The heroes who landed on the beaches of Normandy on June 6, 1944, have been honoured at services and events across south Wiltshire.

Members of the public stood and showed their respect as veterans marched through the streets, remembering the bitter battles fought on and after D-Day, 70 years ago.

On Friday members of the Royal British Legion gathered at the war memorial in the Guildhall Square, Salisbury for a special service.

Poppy wreaths were laid along with crosses bearing the names of the famous beaches where Allied forces landed and began the fight for the liberation of Europe.

Standard bearers led the parade and prayers were said to remember the events of D-Day and those who made the ultimate sacrifice.

At Salisbury District Hospital staff and patients marked the historical links with the American military with a ceremony held on hospital's Green.

The event was attended by Colonel Christopher D Reed, senior liaison officer for the US Army Training and Doctrine Command who saw the American flag raised as the hospital honoured all servicemen and women who played their part on D-Day and throughout the following months.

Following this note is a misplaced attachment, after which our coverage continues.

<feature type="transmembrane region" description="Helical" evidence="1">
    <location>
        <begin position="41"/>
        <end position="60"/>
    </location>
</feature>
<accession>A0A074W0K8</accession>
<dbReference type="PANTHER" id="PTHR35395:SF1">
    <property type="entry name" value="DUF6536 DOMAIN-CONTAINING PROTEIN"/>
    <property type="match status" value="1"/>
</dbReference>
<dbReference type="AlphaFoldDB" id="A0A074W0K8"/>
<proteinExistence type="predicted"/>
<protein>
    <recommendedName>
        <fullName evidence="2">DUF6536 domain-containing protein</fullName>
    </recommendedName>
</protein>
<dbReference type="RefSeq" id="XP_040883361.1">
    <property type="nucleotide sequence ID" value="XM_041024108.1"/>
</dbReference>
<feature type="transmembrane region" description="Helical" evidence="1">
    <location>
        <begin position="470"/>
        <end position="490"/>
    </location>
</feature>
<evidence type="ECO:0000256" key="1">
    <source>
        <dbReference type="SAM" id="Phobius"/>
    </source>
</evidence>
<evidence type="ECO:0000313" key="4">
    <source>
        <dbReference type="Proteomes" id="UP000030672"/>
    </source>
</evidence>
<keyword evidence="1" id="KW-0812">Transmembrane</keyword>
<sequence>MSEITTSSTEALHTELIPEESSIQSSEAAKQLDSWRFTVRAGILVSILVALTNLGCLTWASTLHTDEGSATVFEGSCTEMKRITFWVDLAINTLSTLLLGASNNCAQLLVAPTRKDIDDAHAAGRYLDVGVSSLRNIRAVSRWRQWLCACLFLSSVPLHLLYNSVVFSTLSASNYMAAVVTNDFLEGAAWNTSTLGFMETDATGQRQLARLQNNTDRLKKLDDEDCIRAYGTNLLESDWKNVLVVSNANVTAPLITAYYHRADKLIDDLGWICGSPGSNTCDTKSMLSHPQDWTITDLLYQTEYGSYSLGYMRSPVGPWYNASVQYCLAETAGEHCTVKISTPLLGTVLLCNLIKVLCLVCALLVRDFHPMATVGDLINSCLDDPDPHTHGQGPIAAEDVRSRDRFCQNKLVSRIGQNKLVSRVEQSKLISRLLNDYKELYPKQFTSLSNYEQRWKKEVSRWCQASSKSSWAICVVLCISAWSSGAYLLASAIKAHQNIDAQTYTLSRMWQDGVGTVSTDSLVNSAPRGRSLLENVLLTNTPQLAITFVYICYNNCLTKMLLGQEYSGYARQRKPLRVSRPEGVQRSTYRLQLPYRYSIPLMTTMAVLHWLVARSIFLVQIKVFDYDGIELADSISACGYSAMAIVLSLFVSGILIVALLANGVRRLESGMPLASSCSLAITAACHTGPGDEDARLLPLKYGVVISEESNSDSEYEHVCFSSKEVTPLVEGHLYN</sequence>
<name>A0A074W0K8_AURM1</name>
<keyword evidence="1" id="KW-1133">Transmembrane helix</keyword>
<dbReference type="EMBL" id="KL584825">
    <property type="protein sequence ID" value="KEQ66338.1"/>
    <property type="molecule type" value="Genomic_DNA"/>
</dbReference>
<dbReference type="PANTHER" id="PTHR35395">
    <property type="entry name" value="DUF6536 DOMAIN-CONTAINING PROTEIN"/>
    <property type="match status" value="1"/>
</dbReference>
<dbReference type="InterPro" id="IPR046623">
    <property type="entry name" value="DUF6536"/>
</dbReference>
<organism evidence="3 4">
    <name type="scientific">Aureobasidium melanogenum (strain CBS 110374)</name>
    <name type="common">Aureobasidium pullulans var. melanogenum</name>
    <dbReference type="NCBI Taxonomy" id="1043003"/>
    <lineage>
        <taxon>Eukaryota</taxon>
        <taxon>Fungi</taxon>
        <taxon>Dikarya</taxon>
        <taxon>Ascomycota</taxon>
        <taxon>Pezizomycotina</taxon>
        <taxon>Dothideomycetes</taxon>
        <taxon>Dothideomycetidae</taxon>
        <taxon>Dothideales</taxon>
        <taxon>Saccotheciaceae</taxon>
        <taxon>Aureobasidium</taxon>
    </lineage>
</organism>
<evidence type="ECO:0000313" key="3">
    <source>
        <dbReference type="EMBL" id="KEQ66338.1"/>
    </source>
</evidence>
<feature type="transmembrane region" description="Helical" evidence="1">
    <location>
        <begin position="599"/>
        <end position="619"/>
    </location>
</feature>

Hospital chaplains Kim Stephens and Frances Canham also reflected on those who were involved in providing care and treatment for the injured soldiers.

Dr Nick Marsden, chairman at Salisbury District Hospital, said: “This was such a memorable occasion and a fitting way to mark both the 70th anniversary of the D-Day landings and our historic links with the US military.”

Towns and villages across the county also held D-Day events and receptions including Wilton where the town council and Lord Pembroke welcomed chief of staff Land Forces, Major General Tyrone Urch.

On Sunday the Wiltshire branch of the Royal British Legion held their annual D-Day service of rededication and parade in Salisbury.

They marched though the city centre to St Thomas's Church before parading back to the Guildhall where Jo Broom, mayor of Salisbury, took the salute.